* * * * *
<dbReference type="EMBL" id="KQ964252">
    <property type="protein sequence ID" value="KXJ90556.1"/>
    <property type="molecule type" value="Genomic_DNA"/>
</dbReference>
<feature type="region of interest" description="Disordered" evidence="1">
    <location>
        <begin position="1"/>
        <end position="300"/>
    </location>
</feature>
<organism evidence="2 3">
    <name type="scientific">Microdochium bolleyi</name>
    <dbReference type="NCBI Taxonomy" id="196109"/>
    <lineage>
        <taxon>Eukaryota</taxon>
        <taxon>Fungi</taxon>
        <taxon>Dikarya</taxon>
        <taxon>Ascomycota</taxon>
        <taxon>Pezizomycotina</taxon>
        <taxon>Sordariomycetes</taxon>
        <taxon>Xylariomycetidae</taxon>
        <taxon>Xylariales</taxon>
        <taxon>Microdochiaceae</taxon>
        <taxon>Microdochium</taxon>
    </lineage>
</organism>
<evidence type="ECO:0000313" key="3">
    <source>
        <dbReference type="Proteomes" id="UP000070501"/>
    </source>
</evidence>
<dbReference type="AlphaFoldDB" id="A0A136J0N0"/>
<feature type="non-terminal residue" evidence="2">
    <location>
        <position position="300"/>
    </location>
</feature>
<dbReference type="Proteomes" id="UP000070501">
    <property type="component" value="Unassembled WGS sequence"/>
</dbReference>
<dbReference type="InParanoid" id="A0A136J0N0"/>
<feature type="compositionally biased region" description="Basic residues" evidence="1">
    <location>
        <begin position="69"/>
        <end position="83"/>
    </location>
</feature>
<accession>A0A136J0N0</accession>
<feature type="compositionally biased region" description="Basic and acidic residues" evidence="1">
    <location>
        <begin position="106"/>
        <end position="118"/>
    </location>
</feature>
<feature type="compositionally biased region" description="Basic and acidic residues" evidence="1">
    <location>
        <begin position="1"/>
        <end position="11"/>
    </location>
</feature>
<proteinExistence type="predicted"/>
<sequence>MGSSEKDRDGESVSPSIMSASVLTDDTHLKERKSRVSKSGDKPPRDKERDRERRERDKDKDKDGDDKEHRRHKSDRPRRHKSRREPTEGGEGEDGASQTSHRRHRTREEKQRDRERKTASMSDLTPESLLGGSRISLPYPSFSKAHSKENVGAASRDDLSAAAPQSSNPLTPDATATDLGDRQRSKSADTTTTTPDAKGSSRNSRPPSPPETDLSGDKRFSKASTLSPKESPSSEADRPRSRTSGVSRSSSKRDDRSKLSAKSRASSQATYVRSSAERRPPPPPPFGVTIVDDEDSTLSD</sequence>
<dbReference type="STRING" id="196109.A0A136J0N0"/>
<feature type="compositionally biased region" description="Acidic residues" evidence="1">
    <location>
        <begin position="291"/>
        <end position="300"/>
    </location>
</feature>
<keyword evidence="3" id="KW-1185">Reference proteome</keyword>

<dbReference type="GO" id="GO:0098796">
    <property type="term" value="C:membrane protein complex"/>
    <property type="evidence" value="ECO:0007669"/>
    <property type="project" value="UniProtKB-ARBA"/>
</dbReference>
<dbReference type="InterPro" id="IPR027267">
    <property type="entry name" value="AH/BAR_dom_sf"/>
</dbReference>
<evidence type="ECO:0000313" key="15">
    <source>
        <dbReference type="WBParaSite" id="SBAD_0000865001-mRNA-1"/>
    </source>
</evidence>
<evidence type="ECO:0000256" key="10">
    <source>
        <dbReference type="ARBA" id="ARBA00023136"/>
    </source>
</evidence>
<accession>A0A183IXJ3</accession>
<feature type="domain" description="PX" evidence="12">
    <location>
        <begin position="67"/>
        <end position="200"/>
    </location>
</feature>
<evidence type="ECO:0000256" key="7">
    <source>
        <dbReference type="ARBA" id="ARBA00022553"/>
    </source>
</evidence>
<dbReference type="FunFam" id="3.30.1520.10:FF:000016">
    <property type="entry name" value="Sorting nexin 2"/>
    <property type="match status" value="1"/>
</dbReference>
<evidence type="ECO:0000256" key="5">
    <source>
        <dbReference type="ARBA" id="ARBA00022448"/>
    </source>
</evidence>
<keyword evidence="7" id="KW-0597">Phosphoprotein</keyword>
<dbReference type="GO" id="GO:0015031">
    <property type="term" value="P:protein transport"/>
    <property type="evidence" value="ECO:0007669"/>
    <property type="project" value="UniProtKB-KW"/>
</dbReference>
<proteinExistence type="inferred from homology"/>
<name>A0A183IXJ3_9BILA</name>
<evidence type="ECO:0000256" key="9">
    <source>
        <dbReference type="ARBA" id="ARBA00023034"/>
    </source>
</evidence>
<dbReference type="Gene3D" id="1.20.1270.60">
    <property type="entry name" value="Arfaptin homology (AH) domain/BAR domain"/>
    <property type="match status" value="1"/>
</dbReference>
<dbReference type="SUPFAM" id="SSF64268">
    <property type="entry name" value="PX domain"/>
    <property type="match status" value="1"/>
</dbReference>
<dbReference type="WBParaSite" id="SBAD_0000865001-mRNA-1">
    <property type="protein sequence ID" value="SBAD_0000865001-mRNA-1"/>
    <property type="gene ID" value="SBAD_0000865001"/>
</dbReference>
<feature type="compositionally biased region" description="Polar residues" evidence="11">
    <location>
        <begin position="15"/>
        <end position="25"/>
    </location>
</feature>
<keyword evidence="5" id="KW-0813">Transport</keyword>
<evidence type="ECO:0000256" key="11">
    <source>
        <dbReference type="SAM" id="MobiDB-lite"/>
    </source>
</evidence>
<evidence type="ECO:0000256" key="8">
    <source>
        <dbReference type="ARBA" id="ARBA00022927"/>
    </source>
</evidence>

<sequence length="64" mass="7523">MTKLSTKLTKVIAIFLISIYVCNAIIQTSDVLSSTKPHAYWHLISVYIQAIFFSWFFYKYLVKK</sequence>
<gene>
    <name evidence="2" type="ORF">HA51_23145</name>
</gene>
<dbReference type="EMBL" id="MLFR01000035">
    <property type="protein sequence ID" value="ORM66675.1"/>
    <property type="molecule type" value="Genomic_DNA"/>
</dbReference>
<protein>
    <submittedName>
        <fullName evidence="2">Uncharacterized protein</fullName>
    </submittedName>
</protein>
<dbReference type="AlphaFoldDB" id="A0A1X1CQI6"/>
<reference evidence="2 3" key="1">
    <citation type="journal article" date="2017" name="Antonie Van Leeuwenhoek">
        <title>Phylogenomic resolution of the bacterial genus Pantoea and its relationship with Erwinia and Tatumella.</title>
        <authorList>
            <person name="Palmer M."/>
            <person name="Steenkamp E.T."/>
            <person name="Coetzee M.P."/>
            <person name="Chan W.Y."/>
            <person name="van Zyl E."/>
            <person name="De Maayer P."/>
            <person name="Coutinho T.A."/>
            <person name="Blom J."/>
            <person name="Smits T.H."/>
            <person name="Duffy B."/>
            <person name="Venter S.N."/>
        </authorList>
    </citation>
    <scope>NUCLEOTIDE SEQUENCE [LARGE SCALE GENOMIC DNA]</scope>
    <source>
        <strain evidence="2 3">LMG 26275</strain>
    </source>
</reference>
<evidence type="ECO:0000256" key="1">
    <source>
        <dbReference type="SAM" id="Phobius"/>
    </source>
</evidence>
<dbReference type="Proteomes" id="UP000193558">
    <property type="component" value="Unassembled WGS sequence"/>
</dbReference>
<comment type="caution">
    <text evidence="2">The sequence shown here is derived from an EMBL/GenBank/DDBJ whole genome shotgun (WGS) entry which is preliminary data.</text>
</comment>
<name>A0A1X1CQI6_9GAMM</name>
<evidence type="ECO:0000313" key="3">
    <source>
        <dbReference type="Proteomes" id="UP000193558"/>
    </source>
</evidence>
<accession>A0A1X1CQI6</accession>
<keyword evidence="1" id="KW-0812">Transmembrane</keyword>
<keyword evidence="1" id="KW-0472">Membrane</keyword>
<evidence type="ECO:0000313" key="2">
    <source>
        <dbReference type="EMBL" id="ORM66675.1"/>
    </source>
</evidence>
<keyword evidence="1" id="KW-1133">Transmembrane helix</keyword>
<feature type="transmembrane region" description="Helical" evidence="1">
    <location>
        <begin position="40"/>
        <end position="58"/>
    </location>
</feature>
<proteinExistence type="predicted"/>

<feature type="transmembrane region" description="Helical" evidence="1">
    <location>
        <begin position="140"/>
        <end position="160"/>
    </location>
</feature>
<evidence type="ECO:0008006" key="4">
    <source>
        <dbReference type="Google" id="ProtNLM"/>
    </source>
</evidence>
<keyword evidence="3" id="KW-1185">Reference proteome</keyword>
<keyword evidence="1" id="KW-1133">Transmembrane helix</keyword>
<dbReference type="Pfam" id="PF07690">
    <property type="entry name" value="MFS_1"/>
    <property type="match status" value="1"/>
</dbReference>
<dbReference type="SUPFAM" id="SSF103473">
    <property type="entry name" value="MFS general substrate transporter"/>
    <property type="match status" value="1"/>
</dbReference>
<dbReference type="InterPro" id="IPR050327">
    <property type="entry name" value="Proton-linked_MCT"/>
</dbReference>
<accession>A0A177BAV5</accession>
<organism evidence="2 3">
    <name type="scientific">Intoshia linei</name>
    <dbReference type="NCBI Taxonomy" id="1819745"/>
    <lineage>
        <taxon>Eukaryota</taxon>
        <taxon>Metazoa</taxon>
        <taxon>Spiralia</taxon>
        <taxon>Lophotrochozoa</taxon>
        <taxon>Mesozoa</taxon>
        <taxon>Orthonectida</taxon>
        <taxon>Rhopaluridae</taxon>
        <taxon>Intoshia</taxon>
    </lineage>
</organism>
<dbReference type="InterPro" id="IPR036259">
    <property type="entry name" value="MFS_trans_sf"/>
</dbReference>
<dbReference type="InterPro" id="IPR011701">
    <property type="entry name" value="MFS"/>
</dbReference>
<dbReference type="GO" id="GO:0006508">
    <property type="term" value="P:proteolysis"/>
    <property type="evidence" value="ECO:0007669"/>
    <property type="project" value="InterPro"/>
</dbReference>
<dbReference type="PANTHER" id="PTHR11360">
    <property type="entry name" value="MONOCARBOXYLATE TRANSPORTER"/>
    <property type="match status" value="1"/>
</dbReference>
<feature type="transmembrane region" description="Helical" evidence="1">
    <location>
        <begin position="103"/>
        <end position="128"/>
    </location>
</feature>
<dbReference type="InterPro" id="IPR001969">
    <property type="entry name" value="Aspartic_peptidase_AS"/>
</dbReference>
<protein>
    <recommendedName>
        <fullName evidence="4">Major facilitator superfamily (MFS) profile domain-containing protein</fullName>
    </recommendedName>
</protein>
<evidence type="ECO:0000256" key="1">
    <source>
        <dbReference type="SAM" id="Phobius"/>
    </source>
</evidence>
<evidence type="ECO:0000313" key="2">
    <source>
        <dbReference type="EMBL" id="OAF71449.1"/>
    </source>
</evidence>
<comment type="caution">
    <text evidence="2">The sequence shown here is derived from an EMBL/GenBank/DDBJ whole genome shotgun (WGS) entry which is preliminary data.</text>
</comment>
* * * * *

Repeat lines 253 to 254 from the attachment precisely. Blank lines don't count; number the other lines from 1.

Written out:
        <taxon>Lophotrochozoa</taxon>
        <taxon>Mesozoa</taxon>